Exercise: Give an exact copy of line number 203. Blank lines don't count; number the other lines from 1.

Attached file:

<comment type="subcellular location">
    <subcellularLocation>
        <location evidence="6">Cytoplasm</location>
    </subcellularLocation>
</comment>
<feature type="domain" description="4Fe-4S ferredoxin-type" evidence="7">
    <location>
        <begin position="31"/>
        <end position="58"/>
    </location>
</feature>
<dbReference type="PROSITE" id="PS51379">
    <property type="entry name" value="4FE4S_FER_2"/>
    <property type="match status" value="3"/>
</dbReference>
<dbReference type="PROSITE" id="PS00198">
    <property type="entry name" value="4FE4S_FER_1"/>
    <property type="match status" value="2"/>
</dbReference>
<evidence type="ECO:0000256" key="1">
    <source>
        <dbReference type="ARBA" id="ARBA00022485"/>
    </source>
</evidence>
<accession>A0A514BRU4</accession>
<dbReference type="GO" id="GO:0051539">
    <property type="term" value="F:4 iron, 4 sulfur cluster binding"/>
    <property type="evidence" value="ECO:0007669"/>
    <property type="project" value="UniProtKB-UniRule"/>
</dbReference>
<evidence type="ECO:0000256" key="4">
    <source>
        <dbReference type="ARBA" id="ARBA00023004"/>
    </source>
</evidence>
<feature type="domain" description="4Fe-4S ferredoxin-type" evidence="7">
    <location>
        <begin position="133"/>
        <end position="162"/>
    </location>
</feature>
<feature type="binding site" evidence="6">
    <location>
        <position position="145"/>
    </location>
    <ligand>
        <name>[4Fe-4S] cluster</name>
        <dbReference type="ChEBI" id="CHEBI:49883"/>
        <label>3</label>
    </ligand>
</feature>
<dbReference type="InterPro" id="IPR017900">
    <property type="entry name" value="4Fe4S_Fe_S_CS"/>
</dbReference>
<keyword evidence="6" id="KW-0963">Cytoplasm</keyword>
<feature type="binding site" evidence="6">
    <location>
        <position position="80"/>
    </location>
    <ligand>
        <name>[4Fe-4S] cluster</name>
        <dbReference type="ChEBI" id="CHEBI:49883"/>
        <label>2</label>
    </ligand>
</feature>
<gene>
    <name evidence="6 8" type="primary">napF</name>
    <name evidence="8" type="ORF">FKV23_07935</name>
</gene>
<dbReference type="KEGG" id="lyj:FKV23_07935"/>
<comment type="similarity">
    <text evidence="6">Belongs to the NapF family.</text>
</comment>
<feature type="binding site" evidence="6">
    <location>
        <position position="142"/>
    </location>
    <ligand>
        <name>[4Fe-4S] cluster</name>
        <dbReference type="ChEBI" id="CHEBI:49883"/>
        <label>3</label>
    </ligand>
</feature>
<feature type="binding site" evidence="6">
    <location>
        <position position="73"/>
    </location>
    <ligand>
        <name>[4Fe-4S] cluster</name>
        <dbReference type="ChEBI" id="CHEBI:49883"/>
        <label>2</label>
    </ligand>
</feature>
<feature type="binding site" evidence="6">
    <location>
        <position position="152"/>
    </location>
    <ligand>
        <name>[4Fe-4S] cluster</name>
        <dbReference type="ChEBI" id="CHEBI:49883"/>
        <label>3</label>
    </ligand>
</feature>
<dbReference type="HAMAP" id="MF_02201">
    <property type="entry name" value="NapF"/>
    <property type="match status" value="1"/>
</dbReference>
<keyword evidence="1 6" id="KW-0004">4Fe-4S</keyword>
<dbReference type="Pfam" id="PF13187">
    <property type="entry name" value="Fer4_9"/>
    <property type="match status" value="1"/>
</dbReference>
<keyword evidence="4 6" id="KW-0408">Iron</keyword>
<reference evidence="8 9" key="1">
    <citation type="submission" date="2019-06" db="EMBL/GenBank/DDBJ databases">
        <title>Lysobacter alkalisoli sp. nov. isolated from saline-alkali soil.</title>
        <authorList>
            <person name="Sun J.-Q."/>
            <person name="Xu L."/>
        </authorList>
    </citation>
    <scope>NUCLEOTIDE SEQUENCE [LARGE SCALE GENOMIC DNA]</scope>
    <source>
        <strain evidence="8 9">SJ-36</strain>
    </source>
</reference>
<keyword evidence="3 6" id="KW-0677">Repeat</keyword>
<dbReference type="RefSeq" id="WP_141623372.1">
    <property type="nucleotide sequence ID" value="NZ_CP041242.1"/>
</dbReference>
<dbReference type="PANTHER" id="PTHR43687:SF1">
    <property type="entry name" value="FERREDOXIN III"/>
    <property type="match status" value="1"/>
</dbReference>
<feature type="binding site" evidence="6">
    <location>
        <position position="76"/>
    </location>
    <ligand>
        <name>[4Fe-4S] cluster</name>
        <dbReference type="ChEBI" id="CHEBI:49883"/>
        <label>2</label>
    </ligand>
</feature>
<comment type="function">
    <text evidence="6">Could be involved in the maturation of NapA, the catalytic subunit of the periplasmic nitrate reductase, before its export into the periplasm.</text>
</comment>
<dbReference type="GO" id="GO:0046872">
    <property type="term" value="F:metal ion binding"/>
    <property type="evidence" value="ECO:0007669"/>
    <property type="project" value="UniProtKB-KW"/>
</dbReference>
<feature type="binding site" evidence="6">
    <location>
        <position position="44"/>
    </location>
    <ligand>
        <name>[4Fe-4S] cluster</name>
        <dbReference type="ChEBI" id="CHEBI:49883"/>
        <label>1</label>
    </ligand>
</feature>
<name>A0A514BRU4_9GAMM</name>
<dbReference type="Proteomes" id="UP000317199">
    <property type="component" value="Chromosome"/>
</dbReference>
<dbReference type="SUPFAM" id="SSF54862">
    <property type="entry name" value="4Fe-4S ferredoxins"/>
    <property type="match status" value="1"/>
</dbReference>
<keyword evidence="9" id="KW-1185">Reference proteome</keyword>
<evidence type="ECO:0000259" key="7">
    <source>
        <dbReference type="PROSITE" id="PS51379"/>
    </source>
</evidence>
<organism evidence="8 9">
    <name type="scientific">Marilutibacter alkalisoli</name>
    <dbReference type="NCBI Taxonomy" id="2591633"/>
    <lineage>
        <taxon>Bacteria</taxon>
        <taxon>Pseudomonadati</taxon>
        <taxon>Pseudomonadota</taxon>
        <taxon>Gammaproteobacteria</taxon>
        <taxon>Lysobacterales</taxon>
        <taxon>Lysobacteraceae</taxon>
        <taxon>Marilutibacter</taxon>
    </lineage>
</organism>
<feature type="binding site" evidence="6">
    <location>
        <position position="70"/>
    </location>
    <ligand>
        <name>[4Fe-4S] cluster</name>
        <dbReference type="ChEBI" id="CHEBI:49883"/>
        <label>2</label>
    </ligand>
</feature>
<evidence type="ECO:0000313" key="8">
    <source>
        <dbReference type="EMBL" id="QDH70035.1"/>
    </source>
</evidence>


    </source>